3.. However, allowing Open Access to the full-text of the article itself immediately upon deposit is merely encouraged wherever possible, but not mandatory; full-text access can be made Open Access at a later time if necessary: The OAR software enables the author to allow Open Access to either the whole article or to its bibliographic metadata only.

  This separate treatment of the rules for (a) depositing and for (b) access-setting provides authors with the means of abiding by the copyright regulations for the articles published in the 7% of journals that have not yet explicitly given their official green light to authors to provide immediate Open Access through self-archiving (as  93% of journals have already done). Authors can make their full-text Open Access at the time agreed with the publisher simply by changing the access-setting for the deposit at the chosen time.

  Meanwhile, however, the  bibliographic metadata for all articles are and remain openly accessible to everyone from the moment of acceptance for publication, informing users of the existence and whereabouts of the article. During any publisher-imposed embargo period, would-be users who access the metadata and find that they cannot access the full-text can email the author individually to request an eprint -- and the author can then choose to email the eprint to the requester, or not, as he wishes, exactly as authors did in paper reprint days.

  The European Commission is urged to make this small but extremely important change in its policy recommendation. It means the difference between immediate 100% Open Access and delayed, embargoed access for years to come.

  Pertinent Prior American Scientist Open Access Forum Topic Threads:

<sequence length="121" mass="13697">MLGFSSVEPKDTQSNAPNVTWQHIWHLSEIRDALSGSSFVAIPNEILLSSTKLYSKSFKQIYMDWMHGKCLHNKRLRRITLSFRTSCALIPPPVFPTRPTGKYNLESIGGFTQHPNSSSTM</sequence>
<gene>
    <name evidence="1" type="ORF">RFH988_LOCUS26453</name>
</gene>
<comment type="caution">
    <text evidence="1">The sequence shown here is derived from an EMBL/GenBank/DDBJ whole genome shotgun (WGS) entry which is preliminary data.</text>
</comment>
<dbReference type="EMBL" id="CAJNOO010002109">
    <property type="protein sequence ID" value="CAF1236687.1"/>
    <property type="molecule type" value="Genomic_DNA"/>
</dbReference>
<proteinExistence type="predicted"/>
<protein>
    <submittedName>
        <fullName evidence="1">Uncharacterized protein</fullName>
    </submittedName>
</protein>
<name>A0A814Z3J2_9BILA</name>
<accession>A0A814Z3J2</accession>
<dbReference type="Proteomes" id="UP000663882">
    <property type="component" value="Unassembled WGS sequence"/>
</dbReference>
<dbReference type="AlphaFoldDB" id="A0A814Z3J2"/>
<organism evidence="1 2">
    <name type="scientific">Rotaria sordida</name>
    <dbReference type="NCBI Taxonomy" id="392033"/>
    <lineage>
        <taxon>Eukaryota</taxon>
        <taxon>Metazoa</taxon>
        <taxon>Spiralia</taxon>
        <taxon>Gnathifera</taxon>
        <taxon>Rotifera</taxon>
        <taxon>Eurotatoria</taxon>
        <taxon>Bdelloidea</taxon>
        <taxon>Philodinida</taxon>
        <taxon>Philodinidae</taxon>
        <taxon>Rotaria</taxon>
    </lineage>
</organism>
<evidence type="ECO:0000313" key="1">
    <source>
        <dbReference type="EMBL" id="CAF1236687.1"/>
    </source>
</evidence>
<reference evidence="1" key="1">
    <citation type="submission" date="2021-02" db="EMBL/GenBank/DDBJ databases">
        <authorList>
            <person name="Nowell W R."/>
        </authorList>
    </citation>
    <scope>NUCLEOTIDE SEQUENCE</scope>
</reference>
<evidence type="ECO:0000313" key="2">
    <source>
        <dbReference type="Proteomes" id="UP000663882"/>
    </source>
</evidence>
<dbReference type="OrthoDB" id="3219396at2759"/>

2002: "Evolving Publisher Copyright Policies On Self-Archiving"

  2003:  “Draft Policy for Self-Archiving University Research Output” 

  "What Provosts Need to Mandate"

  "Recommendations for UK Open-Access Provision Policy"

  2004:  "University policy mandating self-archiving of research output"

  "Mandating OA around the corner?"

  "Implementing the US/UK recommendation to mandate OA Self-Archiving"

  "A Simple Way to Optimize the NIH Public Access Policy"

  2005: "Comparing the Wellcome OA Policy and the RCUK (draft) Policy"

  "New international study demonstrates worldwide readiness for Open Access mandate"

  "DASER 2 IR Meeting and NIH Public Access Policy"

  "Mandated OA for publicly-funded medical research in the US"

  2006: "Mandatory policy report" (2)

  "The U.S. CURES Act would mandate OA"

  "Generic Rationale and Model for University Open Access Mandate""

  "U. California: Publishing Reform, University Self-Publishing and Open Access" 

  "A Simple Way to Optimize the NIH Public Access Policy"

  "Optimizing Open Access Guidelines of Deutsche Forschungsgemeinschaft" 

  "Optimizing MIT's Open Access Policy" 

  Future UK Research Assessment Exercise (RAE) to be Metrics-Based 

  Optimizing the European Commission's Recommendation for Open Access Archiving of Publicly-Funded Research 


  Why it is so important that research should be deposited immediately, rather than delayed/embargoed

  The reasons are six:

  (1) Science is done (and funded) in order to be used, not in order to be embargoed. 

  (2) For fast-moving areas of science especially, the first few months from publication are the most important time for usage and progress through immediate uptake and application to further ongoing research worldwide. Studies show that early usage has a large, permanent effect on research impact (Kurtz et al. 2004; Brody & Harnad 2006). Limiting the possibility of early usage therefore means a large and permanent loss of potential research impact. 

  (3) If the metadata of all Restricted Access articles are visible worldwide immediately alongside all Open Access articles, individual researchers emailing the author for an eprint of the full text will maximise early uptake and usage almost as rapidly and effectively as setting access privileges to Open Access immediately. The OAR software is designed to simplify and accelerate this to just a few keystrokes.